Imagine a scenario for a moment. There are two people who are part of a larger community in conflict.
Different members of the community respond in different ways. Some clearly pick sides; some steer well clear and let things work themselves out; and some decide to intervene.
It is the last group I want to focus on – those who intervene are very rarely truly neutral. They usually have picked a side but want the conflict to end.
Unfortunately those who intervene almost always intervene in such a way as to escalate the problem. They clearly are trying to help the person they favour, but they tend to do this by attacking the other person. The result – fuel to the flames!
The only way to successfully intervene is when you see that a person that you care about is being an ass, and you are able to lovingly set them straight. The only reason the intervention succeeds is because the established trust in the relationship is sufficient to contain the criticism.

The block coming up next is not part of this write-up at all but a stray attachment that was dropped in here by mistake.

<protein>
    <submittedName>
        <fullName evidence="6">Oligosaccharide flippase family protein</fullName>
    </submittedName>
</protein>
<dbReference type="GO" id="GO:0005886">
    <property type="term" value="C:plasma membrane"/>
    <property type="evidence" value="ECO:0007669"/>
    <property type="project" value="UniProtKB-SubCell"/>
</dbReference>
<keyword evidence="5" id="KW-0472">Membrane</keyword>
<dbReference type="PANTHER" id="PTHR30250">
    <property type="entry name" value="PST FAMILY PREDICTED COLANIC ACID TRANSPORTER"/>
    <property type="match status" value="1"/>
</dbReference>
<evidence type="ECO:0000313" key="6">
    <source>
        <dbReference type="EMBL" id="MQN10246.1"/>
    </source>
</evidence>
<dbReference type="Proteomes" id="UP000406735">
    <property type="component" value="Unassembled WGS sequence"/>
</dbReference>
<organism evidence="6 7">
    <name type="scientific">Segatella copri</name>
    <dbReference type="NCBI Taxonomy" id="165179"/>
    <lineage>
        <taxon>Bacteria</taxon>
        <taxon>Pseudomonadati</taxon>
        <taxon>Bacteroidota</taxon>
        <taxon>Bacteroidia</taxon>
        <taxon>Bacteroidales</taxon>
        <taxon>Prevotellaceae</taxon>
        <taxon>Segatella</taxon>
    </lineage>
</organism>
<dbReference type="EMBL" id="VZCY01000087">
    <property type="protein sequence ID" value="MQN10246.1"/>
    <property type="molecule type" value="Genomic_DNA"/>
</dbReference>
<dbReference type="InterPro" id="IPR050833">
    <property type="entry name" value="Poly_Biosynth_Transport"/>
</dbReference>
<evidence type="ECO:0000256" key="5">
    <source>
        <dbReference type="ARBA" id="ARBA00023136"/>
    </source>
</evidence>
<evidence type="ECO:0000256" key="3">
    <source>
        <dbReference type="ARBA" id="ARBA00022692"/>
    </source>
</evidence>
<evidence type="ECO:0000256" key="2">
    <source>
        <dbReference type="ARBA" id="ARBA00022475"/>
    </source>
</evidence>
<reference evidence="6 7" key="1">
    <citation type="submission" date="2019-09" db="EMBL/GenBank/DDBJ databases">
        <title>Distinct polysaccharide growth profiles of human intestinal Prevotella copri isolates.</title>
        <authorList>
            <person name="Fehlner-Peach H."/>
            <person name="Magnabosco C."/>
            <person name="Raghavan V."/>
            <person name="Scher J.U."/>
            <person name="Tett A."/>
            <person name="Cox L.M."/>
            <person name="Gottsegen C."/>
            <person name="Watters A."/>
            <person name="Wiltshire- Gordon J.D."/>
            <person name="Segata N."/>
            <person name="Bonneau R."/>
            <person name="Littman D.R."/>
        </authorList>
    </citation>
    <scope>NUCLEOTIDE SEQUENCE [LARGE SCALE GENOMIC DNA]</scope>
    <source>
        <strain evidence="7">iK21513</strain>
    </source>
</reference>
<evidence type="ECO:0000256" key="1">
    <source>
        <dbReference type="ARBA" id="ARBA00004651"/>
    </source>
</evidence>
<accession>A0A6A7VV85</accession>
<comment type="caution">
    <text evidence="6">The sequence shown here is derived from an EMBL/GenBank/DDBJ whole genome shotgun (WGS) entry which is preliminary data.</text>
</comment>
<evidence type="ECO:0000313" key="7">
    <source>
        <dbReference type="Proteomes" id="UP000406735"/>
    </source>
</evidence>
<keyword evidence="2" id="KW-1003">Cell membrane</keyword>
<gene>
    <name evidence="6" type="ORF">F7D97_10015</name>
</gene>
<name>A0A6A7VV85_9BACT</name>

Any other approach will fail. No one is going to change their behaviour for the better when they feel threatened.
Gary Zukav in ‘Seat of the Soul’ talks about the importance of intent. A few days ago I found myself grappling with this. I was about to challenge someone on a particular issue. But I realised my intent was to make life easier for a third person with whom I have a close relationship.
Whilst my advice may have been useful, I cannot give it because I know my motivation is not purely in their best interest.
Examining my own intent is a useful guide to me in navigating conflict.